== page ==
Love > Fear

I-have-loved-the-stars-too-fondly-to-be-fearful-of-the-night.-Galileo-Galilei-quote-3

“Our deepest fears are like dragons guarding our deepest treasure.” ~ Rainer Maria Rilke

Face it.  The world is more than a little coo-coo for cocoa puffs these days.  If you dare turn on the TV or open a newspaper, you are assaulted by images and information guaranteed to make you want to build a bunker and stock up on canned goods.  And there are plenty of people doing just that. Stockpiling weapons. Filling their garages with freeze-dried meals and cases of water. These people buy the fear. They thrive on it.  They take a bath in paranoia and wonder what’s up with the rest of us. They think they are the smart ones.

But here’s where they’re off.

Fear is no foundation for living.  It doesn’t engender forward movement.  It doesn’t cause growth or inspiration or innovation. Fear shuts the whole thing down. Fear is about retreating, about hiding, about giving up and giving in to our worst sensibilities.

And I, for one, am just not down with that.

So, what’s a girl to do when the whole world seems to have smoked something that makes it scary and paranoid?

Don’t buy the hype.  Unplug.  Meditate.  Watch the sky.  Write poems. Cook. Create something new. Pray. Go for a bike ride.  Listen to the rain.  Watch the wind dance in the trees.

“Perhaps everything that frightens us is, in its deepest essence, something helpless that wants our love.” – Rainer Maria Rilke

Love > Fear.

Focusing on how completely scared and small and clueless we feel, changes nothing. It feeds the fear dragon and makes it appear to be bigger, worse, and more caustic that it might otherwise be. Believe me, I am well aware of what’s wrong in the world right now.  I am not whistling Dixie in the dark or ignoring the elephant in the room. Extreme fear is fine in the short term, in small doses, as a means of waking us up. But it cannot be our modus operandi in life. We can’t be constantly stewing in the noxious juices of our reptilian brain, tossed back and forth between fight and flight.

In a choice between love and fear, we should always choose love.

Always.

Why?  Because love is a balm for what ails us. Because love opens us and brings us light. Because love pulls us out of ourselves and makes us better, more pliable, more resilient, more joyous.

Because this crazy world needs our love.  

It needs our love to be poured over and into its many wounds.  Because there is work to do and only love can show us how to change things for the better.

So, when I think about the gay couple in Ohio who are asking that their love be recognized and honored, as one of them is dying of Lou Gehrig’s Disease, I am sending love as an antidote to the hatred they are encountering at their most vulnerable and terrible moment.  As elephants face annihilation in many parts of Africa, due to the ivory trade in China, I must focus on sending love to both the animals themselves and the human beings blinded by short-sighted monetary gains.  I am sending love to Trayvon Martin’s parents.  I am sending love to the whistle-blower, Bradley Manning.  I am sending love to Pussy Riot and the protesters in Turkey, Egypt, and Japan.  When I think about Fukushima, I am sending love to stop the spilling of thousands of gallons of nuclear waste water into the Pacific ocean.  I am sending love and light to those planting food and blocking environmental destruction.  I am sending love to those who feed the homeless and take care of feral cats.  I am sending love to those picking up litter and to those who recycle and compost and garden. I am sending love to those learning to live with less, so others can simply live.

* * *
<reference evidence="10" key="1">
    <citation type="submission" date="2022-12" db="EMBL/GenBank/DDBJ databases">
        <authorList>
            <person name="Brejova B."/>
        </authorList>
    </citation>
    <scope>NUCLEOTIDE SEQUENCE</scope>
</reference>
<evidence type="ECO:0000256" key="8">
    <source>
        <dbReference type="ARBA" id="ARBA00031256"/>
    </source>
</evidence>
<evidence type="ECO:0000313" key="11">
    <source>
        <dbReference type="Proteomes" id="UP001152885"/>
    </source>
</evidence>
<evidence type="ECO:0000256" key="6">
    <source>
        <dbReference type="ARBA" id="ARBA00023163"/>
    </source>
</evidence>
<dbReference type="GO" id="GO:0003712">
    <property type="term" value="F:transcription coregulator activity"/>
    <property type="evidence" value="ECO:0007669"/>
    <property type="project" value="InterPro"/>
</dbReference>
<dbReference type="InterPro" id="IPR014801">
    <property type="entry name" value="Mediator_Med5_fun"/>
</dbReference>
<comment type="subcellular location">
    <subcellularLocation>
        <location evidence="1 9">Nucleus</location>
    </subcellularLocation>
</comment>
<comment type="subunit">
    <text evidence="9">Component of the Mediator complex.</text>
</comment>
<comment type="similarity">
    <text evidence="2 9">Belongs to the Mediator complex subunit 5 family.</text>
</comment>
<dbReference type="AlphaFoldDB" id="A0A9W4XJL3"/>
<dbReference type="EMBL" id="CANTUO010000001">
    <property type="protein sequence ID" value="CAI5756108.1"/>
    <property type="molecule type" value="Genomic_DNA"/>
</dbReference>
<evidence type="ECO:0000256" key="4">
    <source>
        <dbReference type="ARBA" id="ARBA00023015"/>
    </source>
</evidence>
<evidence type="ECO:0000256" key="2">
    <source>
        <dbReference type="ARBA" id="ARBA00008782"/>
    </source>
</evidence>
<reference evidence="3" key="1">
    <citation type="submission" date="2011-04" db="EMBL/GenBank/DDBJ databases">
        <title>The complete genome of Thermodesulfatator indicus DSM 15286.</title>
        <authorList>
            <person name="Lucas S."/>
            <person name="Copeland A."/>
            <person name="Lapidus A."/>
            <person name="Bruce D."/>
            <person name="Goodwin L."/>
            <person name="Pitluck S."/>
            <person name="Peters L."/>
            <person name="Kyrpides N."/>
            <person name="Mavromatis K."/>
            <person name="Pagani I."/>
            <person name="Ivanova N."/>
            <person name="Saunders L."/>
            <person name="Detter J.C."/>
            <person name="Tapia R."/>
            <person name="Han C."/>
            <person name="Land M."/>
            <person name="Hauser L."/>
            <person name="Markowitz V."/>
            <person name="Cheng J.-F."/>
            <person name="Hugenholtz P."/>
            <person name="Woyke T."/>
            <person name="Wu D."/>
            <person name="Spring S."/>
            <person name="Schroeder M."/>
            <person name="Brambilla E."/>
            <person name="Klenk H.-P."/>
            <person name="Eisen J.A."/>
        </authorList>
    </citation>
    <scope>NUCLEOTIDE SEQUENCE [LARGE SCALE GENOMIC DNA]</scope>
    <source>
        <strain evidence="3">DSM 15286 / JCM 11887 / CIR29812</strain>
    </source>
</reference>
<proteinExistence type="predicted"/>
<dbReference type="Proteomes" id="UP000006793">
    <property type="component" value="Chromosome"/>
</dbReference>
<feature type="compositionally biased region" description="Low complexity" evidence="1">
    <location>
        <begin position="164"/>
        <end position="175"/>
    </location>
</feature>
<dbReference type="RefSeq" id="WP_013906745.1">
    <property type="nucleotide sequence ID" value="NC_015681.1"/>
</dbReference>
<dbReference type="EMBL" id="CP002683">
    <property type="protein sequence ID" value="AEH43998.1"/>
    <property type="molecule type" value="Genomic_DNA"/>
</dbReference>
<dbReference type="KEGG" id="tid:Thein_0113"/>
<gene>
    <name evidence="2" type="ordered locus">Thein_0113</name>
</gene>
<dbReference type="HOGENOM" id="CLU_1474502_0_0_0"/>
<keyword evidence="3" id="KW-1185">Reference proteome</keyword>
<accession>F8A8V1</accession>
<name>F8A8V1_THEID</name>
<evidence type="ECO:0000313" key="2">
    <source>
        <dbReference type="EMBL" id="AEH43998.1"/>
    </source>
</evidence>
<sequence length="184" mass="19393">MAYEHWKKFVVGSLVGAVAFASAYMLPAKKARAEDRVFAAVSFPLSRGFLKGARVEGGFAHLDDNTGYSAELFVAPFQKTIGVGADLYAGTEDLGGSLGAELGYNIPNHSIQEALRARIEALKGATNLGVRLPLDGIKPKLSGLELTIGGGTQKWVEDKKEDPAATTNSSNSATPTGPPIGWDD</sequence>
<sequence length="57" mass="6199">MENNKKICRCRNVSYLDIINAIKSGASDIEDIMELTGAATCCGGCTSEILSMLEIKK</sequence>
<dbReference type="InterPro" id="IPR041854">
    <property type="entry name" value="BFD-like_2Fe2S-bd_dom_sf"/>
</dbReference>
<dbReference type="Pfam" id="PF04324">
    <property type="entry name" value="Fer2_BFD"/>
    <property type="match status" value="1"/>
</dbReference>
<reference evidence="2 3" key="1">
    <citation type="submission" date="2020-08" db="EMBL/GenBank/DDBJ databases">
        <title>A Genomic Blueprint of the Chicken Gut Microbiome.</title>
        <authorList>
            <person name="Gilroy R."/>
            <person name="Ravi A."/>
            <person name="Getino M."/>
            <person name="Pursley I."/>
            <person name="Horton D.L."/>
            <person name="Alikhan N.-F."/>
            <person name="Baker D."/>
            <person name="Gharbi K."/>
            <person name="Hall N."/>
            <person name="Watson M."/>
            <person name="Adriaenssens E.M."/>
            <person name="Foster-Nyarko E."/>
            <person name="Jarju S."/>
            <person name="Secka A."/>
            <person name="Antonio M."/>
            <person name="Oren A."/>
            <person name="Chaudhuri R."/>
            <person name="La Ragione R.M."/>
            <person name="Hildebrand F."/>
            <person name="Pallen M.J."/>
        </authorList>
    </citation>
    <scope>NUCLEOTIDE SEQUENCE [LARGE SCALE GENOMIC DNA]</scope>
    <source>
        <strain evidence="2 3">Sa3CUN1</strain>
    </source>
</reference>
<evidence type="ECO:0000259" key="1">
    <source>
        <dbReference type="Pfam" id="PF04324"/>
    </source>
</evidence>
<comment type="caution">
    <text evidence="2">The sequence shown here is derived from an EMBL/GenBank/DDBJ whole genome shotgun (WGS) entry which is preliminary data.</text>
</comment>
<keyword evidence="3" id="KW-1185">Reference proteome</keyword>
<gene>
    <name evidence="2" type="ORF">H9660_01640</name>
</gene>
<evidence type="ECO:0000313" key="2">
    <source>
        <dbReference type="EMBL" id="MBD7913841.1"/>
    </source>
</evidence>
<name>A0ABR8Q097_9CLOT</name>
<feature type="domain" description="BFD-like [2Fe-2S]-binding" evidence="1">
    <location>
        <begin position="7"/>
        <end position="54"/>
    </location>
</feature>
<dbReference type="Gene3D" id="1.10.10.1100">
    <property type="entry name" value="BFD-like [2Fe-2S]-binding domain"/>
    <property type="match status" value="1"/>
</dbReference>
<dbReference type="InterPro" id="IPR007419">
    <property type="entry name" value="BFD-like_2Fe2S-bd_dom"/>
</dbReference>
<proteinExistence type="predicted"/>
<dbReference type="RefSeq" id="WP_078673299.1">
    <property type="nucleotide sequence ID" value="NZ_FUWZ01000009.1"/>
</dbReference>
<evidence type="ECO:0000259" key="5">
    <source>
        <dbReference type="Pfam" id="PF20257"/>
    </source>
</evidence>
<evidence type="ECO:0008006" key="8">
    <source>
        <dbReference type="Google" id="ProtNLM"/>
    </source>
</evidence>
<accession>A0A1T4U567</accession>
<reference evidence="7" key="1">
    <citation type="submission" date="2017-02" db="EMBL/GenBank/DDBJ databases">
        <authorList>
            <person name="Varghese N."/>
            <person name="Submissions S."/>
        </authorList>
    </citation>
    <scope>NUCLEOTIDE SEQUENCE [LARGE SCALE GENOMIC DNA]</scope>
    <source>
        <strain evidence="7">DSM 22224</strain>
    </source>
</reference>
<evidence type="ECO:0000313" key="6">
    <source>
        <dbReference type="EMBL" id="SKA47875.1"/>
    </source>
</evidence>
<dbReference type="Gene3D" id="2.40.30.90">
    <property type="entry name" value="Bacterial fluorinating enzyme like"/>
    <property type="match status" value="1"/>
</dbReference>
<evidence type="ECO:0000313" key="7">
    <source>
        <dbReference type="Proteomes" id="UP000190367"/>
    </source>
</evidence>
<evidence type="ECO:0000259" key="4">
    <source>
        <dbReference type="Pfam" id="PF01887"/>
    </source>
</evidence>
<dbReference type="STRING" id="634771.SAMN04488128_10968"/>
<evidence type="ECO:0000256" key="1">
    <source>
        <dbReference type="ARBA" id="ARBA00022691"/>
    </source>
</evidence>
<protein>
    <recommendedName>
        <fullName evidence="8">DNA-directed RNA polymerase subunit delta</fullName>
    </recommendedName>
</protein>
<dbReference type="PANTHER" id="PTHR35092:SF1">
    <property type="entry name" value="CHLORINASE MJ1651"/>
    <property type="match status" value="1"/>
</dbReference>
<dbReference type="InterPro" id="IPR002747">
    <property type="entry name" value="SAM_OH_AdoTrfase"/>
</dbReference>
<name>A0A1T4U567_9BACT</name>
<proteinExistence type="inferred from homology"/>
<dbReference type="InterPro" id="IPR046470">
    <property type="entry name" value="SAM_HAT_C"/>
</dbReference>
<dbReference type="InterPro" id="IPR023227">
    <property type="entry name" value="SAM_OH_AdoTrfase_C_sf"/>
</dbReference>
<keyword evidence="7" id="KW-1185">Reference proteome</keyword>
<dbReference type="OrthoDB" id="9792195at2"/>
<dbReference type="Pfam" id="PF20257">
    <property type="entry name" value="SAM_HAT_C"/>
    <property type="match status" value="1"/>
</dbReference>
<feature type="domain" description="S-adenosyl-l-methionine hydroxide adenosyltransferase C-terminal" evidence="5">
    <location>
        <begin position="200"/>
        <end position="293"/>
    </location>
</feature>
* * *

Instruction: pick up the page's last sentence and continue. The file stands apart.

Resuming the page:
I cannot do everything, but I can do something.

Pouring our fear – our reactive fear – into a world that’s already burning out of control, is like trying to put out fire with gasoline.  It stokes the flames and helps them spread.

Compassion — the greatest form of love — is often in short supply.  We must have more empathy for our own short-comings, so that we don’t go out into the world and wreak havoc from our skewed perspective. We tend to be very judgmental and blaming toward people who may be struggling with addiction or joblessness or just general ennui and hopelessness. However, everyone who is battered or broken or lost, needs our love.  We can show that love by donating to charity, or writing letters, or reading books and sharing our stories.  If you know someone’s story, you know their heart.

We can be gentler with each other as we pass through the changes that are happening at lightning speed right now.

So, do not feed the fears.

Instead, cultivate the light and love that is your birthright.

© 2013  Shavawn M. Berry All rights reserved

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